Methods

Participants

Sixty-five undergraduate students in an advanced chemistry course at a large public university in China were recruited to participate. Among them, 62 (50% male) provided completed data and 3 did not finish the social support manipulation task. The mean age was 21.7 years (SD = 0.72 years, range from 20 to 23 years).

Materials and Procedures

First we measured the DG trait using Ray and Najman's (1986) 12-item GDGQ (α = 0.69). We then primed perceived social support through an experimental manipulation using a method similar to Galinsky et al. (2003) manipulation of perceived power. Half the participants were randomly placed into the high social support condition and were instructed to “write in detail a difficult situation in which your family or friends accompanied you, and how it made you feel.” Participants were also asked to write the names of five people whom they could rely on. In contrast, participants in the low social support condition were instructed to “write in detail a difficult situation which you had to face all by yourself and how it made you feel.” After completing their responses, participants in both conditions responded to three items for a manipulation check: “Right now, I am feeling that my family/friends really try to help me,” “Right now, I am feeling I can depend on my family/friend when things go wrong,” and “Right now, I am feeling there is a special person in my life who cares about my feelings” (1 = strongly disagree, 7 = strongly agree). We combined responses to the items to form a single index of perceived social support (α = 0.65). As intended, participants in the high social support condition (M = 5.98, SD = 1.06) reported more social support than those in the low social support condition (M = 5.51, SD = 0.85), F(1, 60) = 2.85, p = 0.06.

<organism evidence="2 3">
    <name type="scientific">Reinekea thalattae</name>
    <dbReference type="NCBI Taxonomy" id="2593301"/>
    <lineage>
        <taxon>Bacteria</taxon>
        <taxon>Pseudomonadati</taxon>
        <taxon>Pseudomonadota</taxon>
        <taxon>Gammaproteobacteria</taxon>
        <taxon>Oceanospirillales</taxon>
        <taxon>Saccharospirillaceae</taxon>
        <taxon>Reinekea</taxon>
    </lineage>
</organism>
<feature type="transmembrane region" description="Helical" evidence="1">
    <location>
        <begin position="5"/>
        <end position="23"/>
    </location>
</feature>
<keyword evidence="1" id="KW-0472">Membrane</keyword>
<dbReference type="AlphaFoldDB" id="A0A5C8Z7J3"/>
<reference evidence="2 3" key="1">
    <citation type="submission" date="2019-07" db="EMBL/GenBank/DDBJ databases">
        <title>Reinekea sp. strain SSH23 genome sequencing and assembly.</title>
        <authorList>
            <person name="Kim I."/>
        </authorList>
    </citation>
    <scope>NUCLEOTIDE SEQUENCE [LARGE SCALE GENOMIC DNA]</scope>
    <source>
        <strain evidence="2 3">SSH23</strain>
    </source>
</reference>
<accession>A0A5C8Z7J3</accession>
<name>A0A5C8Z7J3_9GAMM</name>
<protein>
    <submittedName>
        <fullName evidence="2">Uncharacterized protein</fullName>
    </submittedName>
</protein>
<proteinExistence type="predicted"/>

Subsequently, participants completed a form describing the following scenario that was modified from Kuhlen and Monge (1968): “A friend of yours of your own age has had two jobs offered to him/her. The two offers were: A) a job with higher immediate salary and B) a job starting with lower salary but with the possibility of much higher income in the future.” Participants then responded to the question “How certain are you that this is what you would advise?” on a 7-point Likert scale (1 = very certain to advise A, 4 = not certain, 7 = very certain to advise B). This job choice, as suggested by Twenge et al. (2003), can serve as a measure of DG behavioral intention, where choice A favors a short-term gain at the expense of long-term gain, whereas choice B favors long-term gain over short-term gain. Choice B was thus scored as a higher DG behavioral intention. After completing the experiment, participants were thoroughly debriefed and thanked for their participation.